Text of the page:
Many people work under the impression that the reason that Apple Inc. (NASDAQ:AAPL), for example, outsources the bulk of its manufacturing to China in the presence of massive factories where the workers work for salaries that no American could live off at the end of the month. While there is some truth to this, Chinese labor is indeed cheaper, and factories like the many owned by Taiwanese company Foxconn Technology Co., Ltd. (TPE:2354), are able to pull from a wealth of trained laborers the moment they receive a purchase order from a company like Apple Inc. (NASDAQ:AAPL). It's easy to forget that in addition to marginally cheap labor, China also provides speed to the manufacturing equation.
Alex Hillsberg of Finances Online recently broke down the supply chain and the challenges that a company like Apple Inc. (NASDAQ:AAPL) faces when it wishes to begin production of, say, a new iPhone.
Apple's China outsourcing reduces production time from 9 months to 15 days
Mr. Hillsberg, courtesy of an info-graphic shows that the time it takes to hire 8,700 engineers to oversee 200,000 factory workers. In China, this process takes 15 days, in the United States this same hiring process would take nine months. That is a staggering amount of time lost.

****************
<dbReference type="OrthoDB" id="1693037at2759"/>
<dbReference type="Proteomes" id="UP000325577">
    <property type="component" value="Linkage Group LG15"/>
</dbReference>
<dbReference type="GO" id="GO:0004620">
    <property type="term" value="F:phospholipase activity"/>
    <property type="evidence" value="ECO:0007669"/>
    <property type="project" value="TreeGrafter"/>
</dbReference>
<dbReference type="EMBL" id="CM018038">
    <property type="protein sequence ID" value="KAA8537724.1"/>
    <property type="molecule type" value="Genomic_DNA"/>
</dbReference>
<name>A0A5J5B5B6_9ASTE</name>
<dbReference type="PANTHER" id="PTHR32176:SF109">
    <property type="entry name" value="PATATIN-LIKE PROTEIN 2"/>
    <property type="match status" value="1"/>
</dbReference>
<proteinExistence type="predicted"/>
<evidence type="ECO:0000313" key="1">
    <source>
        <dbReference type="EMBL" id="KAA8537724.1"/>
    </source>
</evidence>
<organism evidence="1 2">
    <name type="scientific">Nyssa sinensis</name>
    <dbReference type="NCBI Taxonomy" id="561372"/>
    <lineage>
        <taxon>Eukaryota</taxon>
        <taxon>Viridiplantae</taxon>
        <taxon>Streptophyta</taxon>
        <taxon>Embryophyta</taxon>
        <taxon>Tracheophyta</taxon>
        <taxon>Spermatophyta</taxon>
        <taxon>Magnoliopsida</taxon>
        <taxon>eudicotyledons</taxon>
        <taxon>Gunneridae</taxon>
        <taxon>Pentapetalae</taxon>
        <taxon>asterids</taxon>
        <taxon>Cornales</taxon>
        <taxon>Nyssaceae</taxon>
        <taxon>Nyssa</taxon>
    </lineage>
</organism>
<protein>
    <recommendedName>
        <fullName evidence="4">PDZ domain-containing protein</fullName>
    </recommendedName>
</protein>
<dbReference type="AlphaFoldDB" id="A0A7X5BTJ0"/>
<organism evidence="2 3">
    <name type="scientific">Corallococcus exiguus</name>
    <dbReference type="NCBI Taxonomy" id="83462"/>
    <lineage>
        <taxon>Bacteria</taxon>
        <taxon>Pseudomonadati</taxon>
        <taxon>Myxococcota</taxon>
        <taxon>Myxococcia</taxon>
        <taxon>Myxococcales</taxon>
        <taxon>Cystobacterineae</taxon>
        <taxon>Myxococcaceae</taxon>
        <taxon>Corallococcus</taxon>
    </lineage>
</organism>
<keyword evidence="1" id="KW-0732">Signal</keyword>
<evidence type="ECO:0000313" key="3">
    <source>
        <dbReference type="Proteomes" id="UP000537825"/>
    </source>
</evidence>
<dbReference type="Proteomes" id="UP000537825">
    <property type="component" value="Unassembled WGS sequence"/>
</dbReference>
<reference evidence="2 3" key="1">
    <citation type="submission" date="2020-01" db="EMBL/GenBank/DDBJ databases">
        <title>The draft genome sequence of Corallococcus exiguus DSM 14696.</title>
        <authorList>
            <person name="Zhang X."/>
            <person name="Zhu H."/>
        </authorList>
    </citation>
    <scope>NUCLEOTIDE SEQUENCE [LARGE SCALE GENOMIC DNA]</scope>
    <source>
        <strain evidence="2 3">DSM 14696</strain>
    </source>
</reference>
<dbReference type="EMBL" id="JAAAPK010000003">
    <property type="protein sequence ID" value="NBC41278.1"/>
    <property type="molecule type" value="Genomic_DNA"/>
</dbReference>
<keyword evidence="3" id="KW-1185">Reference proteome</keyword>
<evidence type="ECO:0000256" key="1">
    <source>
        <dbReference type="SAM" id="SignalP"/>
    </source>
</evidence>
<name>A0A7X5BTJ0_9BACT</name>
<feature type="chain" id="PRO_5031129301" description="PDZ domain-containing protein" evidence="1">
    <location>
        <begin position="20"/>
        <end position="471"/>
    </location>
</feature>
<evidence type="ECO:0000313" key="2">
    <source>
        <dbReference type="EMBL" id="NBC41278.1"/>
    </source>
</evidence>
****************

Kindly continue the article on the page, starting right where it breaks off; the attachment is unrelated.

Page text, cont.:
"Most rare earth metals come from China," the report also states, noting that 90 percent are mined in Inner Mongolia and China. This is one of the primary reasons that Apple Inc. (NASDAQ:AAPL) manufacturers the bulk of its product line in the Middle Kingdom.
Apple CEO Cook says "skills have left the U.S."
The Chinese government and media have long been accused of treating Apple Inc. (NASDAQ:AAPL) poorly in its reporting, scapegoating Foxconn and Apple every time a worker kills themselves or a consumer electrocutes themselves with an iPhone. The fact is, as the report points out, Foxconn Technology Co., Ltd. (TPE:2354) is not an Apple Inc. (NASDAQ:AAPL) factory but manufacturers 40 percent of the world's consumer electronics including products from Amazon, Dell, HP Motorola, Nintendo, Nokia, Samsung and Sony.
Apple Inc. (NASDAQ:AAPL) has, wrongly, been accused of using only China to assemble its products, a misnomer that CEO Steve Cook pointed out in an interview with NBC's Brian Williams saying, "we’ve been working for years on doing more and more in the U.S. Next year, we’re going to do one of our existing Mac lines in the United States," a product he later revealed to be the Mac Pro.
Additionally, he noted some inherent difficulties with the labor supply in the U.S. saying, "It’s not so much about the price as it is about the skills, etc. Over time, there are skills associated with manufacturing that have left the U.S.,” Cook said.
"The consumer electronics world was really never here," Cook stated. “It’s not a matter of bringing it back, it’s a matter of starting it here."